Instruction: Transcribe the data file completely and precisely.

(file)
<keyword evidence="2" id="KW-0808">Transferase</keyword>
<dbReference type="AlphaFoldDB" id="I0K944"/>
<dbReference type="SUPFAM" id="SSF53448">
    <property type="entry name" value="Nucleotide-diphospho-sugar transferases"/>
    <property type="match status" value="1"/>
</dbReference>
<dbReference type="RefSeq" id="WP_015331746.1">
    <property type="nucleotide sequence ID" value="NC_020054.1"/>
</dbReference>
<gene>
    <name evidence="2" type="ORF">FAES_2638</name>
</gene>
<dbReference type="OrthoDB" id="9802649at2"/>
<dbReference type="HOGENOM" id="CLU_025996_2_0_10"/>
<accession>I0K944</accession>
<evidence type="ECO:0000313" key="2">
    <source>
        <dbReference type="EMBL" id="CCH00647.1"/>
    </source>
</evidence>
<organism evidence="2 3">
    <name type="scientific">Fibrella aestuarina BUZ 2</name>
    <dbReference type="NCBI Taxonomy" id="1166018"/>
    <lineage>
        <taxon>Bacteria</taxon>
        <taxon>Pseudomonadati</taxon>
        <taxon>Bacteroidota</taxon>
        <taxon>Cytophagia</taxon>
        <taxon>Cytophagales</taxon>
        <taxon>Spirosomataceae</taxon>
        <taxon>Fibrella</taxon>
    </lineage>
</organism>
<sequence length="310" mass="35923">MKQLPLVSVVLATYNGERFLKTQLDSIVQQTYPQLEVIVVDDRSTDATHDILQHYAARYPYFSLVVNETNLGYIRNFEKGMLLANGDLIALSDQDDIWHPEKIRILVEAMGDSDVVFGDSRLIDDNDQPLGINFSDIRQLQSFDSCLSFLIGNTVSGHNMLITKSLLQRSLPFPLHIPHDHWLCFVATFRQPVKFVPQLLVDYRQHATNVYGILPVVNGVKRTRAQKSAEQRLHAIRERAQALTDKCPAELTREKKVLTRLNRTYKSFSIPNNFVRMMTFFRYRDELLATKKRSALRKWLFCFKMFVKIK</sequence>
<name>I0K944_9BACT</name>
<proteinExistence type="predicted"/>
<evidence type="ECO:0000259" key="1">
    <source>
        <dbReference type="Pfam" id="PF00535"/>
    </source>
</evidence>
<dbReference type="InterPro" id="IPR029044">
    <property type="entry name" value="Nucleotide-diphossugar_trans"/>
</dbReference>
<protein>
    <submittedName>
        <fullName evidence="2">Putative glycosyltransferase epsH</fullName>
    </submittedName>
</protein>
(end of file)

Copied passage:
<keyword evidence="2" id="KW-0808">Transferase</keyword>
<dbReference type="AlphaFoldDB" id="I0K944"/>
<dbReference type="SUPFAM" id="SSF53448">
    <property type="entry name" value="Nucleotide-diphospho-sugar transferases"/>
    <property type="match status" value="1"/>
</dbReference>
<dbReference type="RefSeq" id="WP_015331746.1">
    <property type="nucleotide sequence ID" value="NC_020054.1"/>
</dbReference>
<gene>
    <name evidence="2" type="ORF">FAES_2638</name>
</gene>
<dbReference type="OrthoDB" id="9802649at2"/>
<dbReference type="HOGENOM" id="CLU_025996_2_0_10"/>
<accession>I0K944</accession>
<evidence type="ECO:0000313" key="2">
    <source>
        <dbReference type="EMBL" id="CCH00647.1"/>
    </source>
</evidence>
<organism evidence="2 3">
    <name type="scientific">Fibrella aestuarina BUZ 2</name>
    <dbReference type="NCBI Taxonomy" id="1166018"/>
    <lineage>
        <taxon>Bacteria</taxon>
        <taxon>Pseudomonadati</taxon>
        <taxon>Bacteroidota</taxon>
        <taxon>Cytophagia</taxon>
        <taxon>Cytophagales</taxon>
        <taxon>Spirosomataceae</taxon>
        <taxon>Fibrella</taxon>
    </lineage>
</organism>
<sequence length="310" mass="35923">MKQLPLVSVVLATYNGERFLKTQLDSIVQQTYPQLEVIVVDDRSTDATHDILQHYAARYPYFSLVVNETNLGYIRNFEKGMLLANGDLIALSDQDDIWHPEKIRILVEAMGDSDVVFGDSRLIDDNDQPLGINFSDIRQLQSFDSCLSFLIGNTVSGHNMLITKSLLQRSLPFPLHIPHDHWLCFVATFRQPVKFVPQLLVDYRQHATNVYGILPVVNGVKRTRAQKSAEQRLHAIRERAQALTDKCPAELTREKKVLTRLNRTYKSFSIPNNFVRMMTFFRYRDELLATKKRSALRKWLFCFKMFVKIK</sequence>
<name>I0K944_9BACT</name>
<proteinExistence type="predicted"/>
<evidence type="ECO:0000259" key="1">
    <source>
        <dbReference type="Pfam" id="PF00535"/>
    </source>
</evidence>
<dbReference type="InterPro" id="IPR029044">
    <property type="entry name" value="Nucleotide-diphossugar_trans"/>
</dbReference>
<protein>
    <submittedName>
        <fullName evidence="2">Putative glycosyltransferase epsH</fullName>
    </submittedName>
</protein>